AA Edit | Opp. boycott of opening of new Parl is bad optics

The Asian Age.

Opinion, Edit

It is ironic, historically speaking, because Mahatma Gandhi was absent in the Parliament on the midnight hour of freedom on August 15, 1947

The new Sansad Bhavan (Parliament building) under Central Vista Project. (PTI Photo)

A collective decision of the majority of the Opposition parties in India, led by the Indian National Congress, and among them, the TMC, DMK, AAP, Shiv Sena (UBT), SP, CPI, CPM, JMM, RLD, JDU, NCP, RJD, IUML and the MDMK, to boycott the inauguration of the new Parliament on the premise that “...when the soul of democracy has been sucked out from the Parliament, we find no value in a new building...” is a bad decision.

Besides the formally united joint Opposition on the issue, some other parties might also reportedly boycott the event, separately, among them the BRS and the MIM.

Politicians may celebrate a moment of national pride when democracy is perfectly working, or at least working reasonably well for them, but ordinary people cherish and celebrate it most of the time, despite the odds and failures of the system to better their lives.

Those who constitute the first phrase of the Indian Constitution, the fountainhead of all power in a democracy, “We, the People...”, despite all the failures, real or imagined, of the Opposition, will still celebrate a new building being created as a new Parliament for a New India.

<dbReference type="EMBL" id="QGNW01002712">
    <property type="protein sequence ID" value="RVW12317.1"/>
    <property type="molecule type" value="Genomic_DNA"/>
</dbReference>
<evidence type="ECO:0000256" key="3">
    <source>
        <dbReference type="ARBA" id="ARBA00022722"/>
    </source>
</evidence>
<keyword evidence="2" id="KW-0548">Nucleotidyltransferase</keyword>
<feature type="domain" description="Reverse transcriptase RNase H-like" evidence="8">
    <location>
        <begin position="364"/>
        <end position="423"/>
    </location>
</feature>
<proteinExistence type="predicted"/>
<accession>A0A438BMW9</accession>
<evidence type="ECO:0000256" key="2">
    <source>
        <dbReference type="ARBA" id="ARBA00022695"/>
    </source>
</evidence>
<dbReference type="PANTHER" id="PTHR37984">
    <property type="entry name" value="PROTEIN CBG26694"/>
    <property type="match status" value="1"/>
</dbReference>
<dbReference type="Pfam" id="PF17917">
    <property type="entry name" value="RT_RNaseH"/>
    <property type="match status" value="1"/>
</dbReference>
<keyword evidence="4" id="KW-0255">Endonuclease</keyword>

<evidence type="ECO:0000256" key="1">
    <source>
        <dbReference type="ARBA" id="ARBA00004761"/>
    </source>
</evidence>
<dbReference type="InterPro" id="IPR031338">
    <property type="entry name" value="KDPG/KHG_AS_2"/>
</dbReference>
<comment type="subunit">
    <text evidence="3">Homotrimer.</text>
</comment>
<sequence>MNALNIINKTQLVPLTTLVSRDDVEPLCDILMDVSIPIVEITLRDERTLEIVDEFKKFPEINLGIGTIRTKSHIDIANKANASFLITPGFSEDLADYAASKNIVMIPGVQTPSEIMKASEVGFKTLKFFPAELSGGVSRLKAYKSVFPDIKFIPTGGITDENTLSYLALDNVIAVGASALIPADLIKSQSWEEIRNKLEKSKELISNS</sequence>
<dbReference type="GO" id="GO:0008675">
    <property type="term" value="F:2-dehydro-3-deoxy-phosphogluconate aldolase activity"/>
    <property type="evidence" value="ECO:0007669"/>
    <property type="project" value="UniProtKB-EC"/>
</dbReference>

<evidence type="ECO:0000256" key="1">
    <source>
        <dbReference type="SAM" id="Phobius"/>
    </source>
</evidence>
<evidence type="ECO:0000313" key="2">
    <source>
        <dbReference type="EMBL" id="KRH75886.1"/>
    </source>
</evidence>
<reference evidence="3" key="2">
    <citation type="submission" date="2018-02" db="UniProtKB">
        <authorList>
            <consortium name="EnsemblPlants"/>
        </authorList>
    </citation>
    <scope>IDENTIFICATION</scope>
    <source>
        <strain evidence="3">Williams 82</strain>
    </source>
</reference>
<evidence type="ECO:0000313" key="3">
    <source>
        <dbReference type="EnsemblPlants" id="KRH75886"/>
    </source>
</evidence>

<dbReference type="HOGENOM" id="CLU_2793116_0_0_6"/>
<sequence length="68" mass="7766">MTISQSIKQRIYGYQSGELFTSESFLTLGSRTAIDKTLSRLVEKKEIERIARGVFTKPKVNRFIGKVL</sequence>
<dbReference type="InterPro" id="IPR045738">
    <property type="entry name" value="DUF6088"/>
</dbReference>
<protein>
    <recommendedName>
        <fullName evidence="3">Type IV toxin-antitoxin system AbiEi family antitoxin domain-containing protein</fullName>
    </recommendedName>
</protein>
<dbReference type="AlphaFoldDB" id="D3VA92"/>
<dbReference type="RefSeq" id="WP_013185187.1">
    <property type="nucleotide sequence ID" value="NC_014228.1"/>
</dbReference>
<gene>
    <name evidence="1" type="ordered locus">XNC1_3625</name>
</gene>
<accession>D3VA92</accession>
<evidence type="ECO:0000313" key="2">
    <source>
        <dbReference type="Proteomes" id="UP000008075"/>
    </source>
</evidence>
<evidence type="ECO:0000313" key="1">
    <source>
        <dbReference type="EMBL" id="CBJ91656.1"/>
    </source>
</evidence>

The joint Opposition is essentially staying away from the people, distancing themselves from the real masters in a democracy, for a sulk that is essentially political and of little to no relevance to the common folk.

The specific objection of the Opposition is aimed at a rather theoretical question – who should inaugurate the building – the President or the Prime Minister. Both the answers are actually correct. The Opposition is correct when it argues that “...Prime Minister Narendra Modi’s decision to inaugurate the new Parliament building himself, completely sidelining President Droupadi Murmu is not only a grave insult but a direct assault on our democracy, which demands a commensurate response.”

But the Prime Minister is actually the leader of the country, its democracy, and therefore, of the Parliament. It would be foolhardy to even respond pointing to the large number of instances when the Prime Minister of the day took decisions to inaugurate new facilities that matter. The PM, as the leader of the country, and the one elected by the people more substantially than anyone else at the national level, is equally entitled to choose to inaugurate the new Parliament.

The Parliament might not be complete without the Opposition but neither Mr Modi nor the people of India will miss them at the exact moment of the formal dedication of democracy’s symbol to the people. People will not notice, not beyond a point, when they celebrate something all of India, and all Indians, should take pride in – that we have grown as a democracy and an independent nation, against several and severe odds, and here in our 75th year of Independence, are dedicating a great new monument to ourselves.

It is ironic, historically speaking, because Mahatma Gandhi was absent in the Parliament on the midnight hour of freedom on August 15, 1947. But Pandit Jawaharlal Nehru rose to the occasion, and perhaps, Independent India moved on and celebrated it.

Narendra Modi, the most popular leader in India today, and in decades, will also rise to the occasion, and a silent, sulking Opposition, would be regretting its wrong decision.